The Condemnation of Homosexuality in 1 Corinthians 6:9 -- By: David E. Malick

Journal: Bibliotheca Sacra
Volume: BSAC 150:600 (Oct 1993)
Article: The Condemnation of Homosexuality in 1 Corinthians 6:9
Author: David E. Malick

The Condemnation of Homosexuality in 1 Corinthians 6:9

David E. Malick

[David E. Malick is Assistant Professor of Field Education, Dallas Theological Seminary, Dallas, Texas.]

The cultural sweep of theological thought toward leniency with respect to moral absolutes requires that Paul’s prohibitions against homosexual activity be examined in more depth. The primary argument posed by those who desire to see a more accepting Christian community is that the Apostle Paul did not write general prohibitions against homosexual activity, but against abuses in homosexual activity-specifically pederasty. The purpose of this study is to affirm through an exegetical examination of 1 Corinthians 6:9 that Paul’s prohibitions against homosexuality were indeed against all forms of sexual relationships between persons of the same sex.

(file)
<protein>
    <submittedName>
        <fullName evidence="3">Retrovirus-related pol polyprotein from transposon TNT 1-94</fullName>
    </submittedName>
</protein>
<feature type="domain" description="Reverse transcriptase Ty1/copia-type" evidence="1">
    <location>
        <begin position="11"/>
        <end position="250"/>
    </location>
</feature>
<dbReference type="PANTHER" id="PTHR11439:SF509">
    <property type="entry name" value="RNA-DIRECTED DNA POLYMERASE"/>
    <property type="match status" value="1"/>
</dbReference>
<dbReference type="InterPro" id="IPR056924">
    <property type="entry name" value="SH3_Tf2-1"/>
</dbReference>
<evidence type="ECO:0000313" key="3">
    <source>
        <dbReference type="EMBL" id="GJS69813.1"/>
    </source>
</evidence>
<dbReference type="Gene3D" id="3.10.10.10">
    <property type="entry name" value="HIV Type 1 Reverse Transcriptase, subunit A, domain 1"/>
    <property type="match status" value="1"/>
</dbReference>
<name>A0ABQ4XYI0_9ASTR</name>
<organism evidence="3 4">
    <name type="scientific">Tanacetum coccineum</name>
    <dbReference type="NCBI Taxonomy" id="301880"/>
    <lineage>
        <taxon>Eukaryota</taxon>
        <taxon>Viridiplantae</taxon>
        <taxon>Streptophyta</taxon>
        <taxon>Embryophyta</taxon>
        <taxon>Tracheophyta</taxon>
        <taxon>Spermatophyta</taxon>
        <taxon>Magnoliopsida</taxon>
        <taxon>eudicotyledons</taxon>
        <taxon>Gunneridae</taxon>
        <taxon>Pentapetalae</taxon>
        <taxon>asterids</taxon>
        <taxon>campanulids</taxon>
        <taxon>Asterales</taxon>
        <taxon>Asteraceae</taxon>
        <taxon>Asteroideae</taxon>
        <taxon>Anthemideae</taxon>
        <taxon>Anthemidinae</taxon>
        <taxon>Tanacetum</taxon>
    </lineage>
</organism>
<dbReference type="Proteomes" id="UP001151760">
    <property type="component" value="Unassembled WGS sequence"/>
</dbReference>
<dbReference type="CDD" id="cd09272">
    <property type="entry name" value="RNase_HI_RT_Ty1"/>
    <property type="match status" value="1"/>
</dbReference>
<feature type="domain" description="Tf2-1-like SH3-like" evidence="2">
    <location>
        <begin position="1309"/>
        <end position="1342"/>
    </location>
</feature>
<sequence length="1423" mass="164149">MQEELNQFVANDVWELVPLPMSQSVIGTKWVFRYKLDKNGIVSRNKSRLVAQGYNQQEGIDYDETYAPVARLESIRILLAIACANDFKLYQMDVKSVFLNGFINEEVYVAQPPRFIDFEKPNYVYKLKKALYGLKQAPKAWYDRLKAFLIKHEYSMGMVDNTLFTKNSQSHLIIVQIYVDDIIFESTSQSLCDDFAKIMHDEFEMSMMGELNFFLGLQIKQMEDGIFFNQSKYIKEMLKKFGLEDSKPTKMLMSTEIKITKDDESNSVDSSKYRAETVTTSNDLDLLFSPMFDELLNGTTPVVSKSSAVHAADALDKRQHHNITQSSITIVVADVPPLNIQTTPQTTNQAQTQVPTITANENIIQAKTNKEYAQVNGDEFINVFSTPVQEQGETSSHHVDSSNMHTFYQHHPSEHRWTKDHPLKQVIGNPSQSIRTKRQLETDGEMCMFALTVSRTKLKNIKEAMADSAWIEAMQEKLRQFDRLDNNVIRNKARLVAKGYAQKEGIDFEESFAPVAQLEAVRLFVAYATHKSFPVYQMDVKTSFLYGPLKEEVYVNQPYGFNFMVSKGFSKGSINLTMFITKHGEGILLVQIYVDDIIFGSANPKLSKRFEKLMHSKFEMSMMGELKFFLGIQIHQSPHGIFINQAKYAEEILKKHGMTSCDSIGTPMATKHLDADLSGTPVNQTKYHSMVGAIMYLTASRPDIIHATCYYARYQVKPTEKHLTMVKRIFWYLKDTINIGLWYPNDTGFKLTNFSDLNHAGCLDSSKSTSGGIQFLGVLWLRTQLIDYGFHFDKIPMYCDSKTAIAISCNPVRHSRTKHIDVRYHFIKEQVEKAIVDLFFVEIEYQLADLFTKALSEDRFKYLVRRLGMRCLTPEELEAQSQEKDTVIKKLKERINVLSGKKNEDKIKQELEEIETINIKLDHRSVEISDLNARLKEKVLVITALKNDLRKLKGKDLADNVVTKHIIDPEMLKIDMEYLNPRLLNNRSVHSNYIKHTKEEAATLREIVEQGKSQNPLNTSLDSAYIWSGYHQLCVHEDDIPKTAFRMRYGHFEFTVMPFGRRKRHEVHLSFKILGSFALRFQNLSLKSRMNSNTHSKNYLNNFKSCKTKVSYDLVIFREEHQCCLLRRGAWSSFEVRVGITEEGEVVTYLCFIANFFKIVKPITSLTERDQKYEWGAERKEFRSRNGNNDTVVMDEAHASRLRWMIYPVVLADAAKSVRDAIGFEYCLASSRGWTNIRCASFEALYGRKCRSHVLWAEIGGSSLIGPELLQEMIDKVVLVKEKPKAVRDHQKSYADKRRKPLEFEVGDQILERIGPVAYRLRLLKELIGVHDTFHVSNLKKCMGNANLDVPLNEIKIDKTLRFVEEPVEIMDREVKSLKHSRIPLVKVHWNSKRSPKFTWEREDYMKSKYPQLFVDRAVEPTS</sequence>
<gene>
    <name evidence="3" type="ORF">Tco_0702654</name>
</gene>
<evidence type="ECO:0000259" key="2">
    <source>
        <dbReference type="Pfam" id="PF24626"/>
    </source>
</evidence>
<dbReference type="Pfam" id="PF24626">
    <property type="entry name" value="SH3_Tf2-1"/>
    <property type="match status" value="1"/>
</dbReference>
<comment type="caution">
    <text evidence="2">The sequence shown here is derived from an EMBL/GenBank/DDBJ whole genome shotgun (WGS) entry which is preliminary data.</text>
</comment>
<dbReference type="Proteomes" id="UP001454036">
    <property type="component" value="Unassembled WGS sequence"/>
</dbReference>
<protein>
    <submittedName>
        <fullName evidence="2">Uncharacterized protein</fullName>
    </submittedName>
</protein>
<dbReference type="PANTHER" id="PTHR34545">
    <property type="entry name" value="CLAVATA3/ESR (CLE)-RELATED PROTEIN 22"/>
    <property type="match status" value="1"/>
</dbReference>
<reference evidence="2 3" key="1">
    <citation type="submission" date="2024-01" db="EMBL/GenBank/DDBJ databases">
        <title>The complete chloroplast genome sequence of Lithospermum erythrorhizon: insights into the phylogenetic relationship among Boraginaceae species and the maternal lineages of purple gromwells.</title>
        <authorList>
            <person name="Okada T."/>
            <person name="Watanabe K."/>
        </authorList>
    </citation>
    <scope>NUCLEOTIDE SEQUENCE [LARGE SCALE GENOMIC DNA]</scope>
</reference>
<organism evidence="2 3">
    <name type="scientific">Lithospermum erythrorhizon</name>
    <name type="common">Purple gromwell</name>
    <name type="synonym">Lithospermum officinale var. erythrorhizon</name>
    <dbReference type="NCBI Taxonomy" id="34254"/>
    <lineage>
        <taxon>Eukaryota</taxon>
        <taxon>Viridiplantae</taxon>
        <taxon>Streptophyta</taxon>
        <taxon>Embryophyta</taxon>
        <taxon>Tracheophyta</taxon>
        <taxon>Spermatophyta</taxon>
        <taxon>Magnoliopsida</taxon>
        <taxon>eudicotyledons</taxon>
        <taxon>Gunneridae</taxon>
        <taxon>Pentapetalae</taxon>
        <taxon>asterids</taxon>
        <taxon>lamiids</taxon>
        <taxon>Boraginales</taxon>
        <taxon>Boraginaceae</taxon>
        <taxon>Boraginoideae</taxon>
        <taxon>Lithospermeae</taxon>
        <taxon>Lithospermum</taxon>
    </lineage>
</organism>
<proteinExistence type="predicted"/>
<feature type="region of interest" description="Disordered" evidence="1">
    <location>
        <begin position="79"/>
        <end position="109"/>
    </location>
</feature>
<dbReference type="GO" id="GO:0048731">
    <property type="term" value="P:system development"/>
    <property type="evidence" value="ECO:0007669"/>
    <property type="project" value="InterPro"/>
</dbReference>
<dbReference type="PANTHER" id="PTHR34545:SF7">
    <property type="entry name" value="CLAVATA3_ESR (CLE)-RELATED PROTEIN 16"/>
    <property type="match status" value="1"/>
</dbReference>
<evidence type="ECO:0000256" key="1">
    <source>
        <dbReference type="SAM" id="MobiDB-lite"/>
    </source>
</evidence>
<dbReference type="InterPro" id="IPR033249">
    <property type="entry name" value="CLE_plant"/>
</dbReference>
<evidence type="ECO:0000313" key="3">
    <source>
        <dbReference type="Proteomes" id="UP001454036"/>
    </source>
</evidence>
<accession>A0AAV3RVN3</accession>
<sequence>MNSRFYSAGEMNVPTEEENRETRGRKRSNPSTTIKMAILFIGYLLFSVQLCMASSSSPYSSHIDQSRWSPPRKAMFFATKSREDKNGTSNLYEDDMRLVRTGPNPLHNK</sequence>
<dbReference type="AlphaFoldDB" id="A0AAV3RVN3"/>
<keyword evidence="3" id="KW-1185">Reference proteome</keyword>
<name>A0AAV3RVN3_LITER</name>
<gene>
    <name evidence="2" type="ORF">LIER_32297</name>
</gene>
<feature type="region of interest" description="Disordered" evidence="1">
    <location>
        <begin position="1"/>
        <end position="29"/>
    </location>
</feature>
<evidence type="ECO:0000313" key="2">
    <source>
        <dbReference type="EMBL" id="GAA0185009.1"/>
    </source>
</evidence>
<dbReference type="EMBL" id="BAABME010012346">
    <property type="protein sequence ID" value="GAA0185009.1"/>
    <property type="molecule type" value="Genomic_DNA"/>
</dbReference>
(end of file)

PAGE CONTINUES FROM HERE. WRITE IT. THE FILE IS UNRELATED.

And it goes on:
Within this debate various aspects of abuse are purported to be in view: abuses in general,1 pederasty,2 cult prostitution,3 and male, bisexual prostitution.4 While all these alternatives to a general prohibition against homosexuality have their own areas of emphasis, the first two are foundational to a discussion of the latter two. Therefore only “abuses in general” and “pederasty” are the subject of this article.

A Critique of Contemporary Views

General Abuse

The position. This first argument is a logical and theological objection (more than exegetical) to understanding Paul’s vice-list in 1 Corinthians 6:9 as prohibiting all homosexuality.

Blair affirms that Paul was not against homosexuality per se but against homosexual abuse, or perhaps better—homosexual sins related to abuse of the body and comparable to heterosexual sins such as adultery and fornication. Blair says Paul’s discussion of homosexuality is like Paul’s allowance for temperance in drinking without requiring abstinence (cf. 1 Tim 5:23).

One should not assume uncritically that there is in the Corinthian passage a proof-text against all homosexuality or even all homosexual acts. Of course, homosexual behavior can be perverted and sinful and exploitative just as heterosexual activity can be—or any kind of activity can be—but this is not the same as rejecting either sexual orientation or specific acts as sinful as such.5

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